I’m going to walk you through a step by step process of setting clear financial goals. This is one of the first things I do when I meet with a new client.

I talk about financial goals first because they need to know where they’re going. Their knowledge of personal finance is apparent from the beginning because I can tell how much they’ve thought about their finances.

Newbies sit for a minute and struggle to come up with a financial goal. It’s something they’ve never thought about. They may say something like, “I just want to be debt-free or I’d like to travel more.” 

Others who’ve given it more thought have goals on their mind that they’ve wanted to accomplish for years. They may say something like, “I have a credit card balance I would like paid off before the end of the year,” or “We’d like to buy a house in two years and need to save more for a down payment.” Better but still somewhat vague. 

Financial Goals Are At The Center of Everything

When it comes to financial planning and coaching, goals are at the center of everything we do. Personal finance is PERSONAL. So take the time to set goals specific to your situation.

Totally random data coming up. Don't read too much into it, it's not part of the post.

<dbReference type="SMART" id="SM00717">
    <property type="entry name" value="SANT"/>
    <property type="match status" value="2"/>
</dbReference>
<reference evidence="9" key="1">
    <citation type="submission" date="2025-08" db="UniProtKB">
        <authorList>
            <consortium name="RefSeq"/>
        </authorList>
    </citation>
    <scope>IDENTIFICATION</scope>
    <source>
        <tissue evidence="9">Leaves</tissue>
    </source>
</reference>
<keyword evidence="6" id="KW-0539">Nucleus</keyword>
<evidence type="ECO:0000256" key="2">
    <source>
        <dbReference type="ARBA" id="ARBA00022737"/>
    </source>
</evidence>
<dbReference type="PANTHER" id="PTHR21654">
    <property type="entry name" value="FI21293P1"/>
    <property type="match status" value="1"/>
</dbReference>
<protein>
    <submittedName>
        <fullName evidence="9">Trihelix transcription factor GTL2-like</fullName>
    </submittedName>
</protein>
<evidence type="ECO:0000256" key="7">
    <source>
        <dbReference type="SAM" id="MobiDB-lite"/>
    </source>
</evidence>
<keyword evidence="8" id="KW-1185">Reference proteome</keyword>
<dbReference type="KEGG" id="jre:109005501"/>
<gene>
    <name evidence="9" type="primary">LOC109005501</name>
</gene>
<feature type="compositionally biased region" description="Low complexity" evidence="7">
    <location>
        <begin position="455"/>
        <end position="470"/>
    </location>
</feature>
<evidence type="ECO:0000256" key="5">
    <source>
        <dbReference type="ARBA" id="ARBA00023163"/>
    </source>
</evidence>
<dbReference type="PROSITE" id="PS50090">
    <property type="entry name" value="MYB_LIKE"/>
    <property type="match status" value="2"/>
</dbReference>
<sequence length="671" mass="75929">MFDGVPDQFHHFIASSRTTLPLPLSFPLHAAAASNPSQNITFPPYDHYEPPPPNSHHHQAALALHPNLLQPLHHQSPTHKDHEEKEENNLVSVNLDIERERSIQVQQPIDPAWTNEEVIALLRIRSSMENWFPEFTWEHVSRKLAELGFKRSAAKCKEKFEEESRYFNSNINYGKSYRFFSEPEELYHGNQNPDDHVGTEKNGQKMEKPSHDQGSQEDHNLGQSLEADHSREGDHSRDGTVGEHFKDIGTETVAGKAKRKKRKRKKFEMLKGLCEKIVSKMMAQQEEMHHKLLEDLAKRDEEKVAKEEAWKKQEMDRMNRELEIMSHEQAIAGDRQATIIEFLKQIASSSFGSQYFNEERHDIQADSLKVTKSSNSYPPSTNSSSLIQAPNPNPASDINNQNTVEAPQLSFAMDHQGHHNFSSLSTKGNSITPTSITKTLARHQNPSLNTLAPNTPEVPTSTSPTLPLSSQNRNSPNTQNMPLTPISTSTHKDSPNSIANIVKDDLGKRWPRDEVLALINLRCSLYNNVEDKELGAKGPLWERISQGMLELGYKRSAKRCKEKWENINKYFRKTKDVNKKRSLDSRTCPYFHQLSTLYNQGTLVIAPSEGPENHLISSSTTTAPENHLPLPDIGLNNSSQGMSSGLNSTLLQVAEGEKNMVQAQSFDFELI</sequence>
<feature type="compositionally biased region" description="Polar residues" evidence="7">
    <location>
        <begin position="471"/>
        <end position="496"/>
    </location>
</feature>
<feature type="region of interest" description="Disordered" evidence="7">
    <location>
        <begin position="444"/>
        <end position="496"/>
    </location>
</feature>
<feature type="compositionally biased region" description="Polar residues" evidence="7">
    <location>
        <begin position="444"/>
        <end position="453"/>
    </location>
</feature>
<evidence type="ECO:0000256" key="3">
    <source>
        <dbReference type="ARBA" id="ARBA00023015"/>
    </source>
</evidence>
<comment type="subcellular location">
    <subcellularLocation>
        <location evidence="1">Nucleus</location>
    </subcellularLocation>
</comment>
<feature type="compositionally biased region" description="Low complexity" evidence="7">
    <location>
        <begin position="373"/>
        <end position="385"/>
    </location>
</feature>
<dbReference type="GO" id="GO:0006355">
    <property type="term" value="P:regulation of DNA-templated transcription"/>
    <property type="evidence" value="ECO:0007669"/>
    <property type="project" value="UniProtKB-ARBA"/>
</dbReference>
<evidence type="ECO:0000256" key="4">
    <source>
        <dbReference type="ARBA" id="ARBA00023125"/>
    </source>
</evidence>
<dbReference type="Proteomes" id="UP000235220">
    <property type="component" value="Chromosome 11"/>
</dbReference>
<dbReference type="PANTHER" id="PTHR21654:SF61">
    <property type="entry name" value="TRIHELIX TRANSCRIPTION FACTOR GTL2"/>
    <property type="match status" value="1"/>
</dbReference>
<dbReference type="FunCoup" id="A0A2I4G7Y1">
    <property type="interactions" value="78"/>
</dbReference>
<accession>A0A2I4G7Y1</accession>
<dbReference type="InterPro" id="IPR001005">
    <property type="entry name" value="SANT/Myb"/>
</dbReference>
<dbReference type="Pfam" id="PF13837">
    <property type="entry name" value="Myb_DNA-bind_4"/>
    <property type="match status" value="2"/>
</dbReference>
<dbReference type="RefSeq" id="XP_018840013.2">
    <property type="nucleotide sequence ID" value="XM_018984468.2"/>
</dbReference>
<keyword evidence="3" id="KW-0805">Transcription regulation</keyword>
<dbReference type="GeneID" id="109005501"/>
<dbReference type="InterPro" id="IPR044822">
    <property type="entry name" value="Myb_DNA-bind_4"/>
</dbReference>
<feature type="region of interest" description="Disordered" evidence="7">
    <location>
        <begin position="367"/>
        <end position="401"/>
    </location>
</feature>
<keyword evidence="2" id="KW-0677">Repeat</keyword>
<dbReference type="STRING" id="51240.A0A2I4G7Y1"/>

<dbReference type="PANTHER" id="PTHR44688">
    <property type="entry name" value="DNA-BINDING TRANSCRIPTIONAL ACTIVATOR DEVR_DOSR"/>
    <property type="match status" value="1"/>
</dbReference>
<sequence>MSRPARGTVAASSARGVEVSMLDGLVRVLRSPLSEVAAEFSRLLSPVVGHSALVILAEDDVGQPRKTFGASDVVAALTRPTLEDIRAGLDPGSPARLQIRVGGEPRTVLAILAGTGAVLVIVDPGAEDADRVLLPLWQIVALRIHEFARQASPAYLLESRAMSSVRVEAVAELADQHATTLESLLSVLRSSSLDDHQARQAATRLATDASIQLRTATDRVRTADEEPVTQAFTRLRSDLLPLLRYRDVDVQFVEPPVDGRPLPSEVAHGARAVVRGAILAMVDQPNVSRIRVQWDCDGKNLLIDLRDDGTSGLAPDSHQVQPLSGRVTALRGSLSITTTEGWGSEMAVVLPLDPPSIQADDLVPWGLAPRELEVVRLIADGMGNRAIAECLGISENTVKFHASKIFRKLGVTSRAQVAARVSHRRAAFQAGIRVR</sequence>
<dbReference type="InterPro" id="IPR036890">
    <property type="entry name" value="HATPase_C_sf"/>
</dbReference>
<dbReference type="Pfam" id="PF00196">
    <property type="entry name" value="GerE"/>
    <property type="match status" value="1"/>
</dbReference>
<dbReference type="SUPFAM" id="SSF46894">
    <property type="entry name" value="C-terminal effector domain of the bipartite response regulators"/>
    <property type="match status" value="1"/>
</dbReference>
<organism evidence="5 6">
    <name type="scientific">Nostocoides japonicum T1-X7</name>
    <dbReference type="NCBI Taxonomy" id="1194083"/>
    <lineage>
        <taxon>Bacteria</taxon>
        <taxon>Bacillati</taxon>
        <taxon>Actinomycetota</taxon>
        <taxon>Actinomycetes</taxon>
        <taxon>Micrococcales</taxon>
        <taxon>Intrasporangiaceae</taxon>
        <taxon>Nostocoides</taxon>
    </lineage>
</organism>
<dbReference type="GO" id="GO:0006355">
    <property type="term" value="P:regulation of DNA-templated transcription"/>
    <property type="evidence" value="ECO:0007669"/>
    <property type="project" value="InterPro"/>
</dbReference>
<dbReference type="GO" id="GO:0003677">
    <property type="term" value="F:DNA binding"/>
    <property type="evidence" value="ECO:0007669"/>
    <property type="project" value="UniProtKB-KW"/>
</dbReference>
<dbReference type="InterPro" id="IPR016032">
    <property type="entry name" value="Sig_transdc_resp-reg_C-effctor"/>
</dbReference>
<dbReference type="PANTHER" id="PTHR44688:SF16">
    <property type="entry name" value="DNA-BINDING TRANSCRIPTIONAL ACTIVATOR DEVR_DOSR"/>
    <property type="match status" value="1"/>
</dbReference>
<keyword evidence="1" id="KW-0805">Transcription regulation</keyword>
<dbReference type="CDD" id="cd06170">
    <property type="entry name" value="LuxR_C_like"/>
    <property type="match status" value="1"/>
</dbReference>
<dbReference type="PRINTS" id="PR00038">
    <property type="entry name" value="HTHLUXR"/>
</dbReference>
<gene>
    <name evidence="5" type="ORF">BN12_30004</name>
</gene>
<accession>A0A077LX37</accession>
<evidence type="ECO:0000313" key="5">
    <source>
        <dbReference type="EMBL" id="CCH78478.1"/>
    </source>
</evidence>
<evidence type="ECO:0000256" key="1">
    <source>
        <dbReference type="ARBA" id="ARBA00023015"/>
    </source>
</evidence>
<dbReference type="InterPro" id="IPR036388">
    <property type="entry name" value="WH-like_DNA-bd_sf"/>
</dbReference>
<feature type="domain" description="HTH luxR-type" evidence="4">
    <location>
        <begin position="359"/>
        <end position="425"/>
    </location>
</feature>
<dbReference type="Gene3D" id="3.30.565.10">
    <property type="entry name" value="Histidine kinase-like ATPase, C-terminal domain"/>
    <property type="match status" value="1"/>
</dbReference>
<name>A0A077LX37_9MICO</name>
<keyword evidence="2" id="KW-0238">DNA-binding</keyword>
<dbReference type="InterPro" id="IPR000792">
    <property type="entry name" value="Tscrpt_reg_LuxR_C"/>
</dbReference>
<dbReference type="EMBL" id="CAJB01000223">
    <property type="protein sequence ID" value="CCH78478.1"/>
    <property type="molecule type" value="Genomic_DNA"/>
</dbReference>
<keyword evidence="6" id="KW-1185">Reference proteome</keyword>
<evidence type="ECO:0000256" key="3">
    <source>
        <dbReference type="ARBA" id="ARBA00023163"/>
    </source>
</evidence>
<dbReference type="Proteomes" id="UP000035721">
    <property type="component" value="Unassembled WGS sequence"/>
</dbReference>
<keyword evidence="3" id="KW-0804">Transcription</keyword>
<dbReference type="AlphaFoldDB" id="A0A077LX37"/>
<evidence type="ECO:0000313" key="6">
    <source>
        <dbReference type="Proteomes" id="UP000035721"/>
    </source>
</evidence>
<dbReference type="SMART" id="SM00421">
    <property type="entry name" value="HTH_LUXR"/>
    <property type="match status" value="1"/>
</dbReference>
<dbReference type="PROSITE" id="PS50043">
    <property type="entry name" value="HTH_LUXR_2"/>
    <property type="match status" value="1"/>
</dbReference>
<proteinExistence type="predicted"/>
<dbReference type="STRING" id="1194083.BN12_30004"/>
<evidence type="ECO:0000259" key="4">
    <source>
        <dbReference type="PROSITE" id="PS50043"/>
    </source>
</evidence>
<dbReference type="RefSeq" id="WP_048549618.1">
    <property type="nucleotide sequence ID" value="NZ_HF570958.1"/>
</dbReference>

One client said to me after discussing their goals that no one had ever asked them what their financial goals were and that it was nice to discuss them out loud and have someone listen.

When I ask someone what their goals are, 9 times out of 10 they are very vague. Goals such as, I want to make more money or I’d like to save a down payment for a house lack clarity. These are wants and we all have them.

“A goal without a plan is just a wish” -Antoine de Saint-Exupery

Each Financial Goal Needs Two Things: A Date and A Number

When I help people set goals we spend a few extra minutes making them specific. One way to make sure each goal is specific, it needs two things: a date and a number.

For example, if your goal is to travel more, when do you want to travel and how much do you need to save?

If your goal is to save a down payment on a house. Your goal may look like this: Save $20,000 in my savings account by April 2020.

By being specific and putting the goal in writing you’re 40% more likely to reach your goal.

How To Set Financial Goals And Actually Reach Them | Simplifinances

Limit the number of goals you’re working towards. It’s overwhelming listing 20 financial goals you would like to do this year. Keep the list to three to six top goals and prioritize what’s most important. 

Here’s a list of financial goals my clients have set to help you get started.

  • Pay off $22,000 of credit card debt by December 2020
  • Save $20,000 for a down payment on a house by April 2020
  • Get my full match and save $300 a month for retirement starting today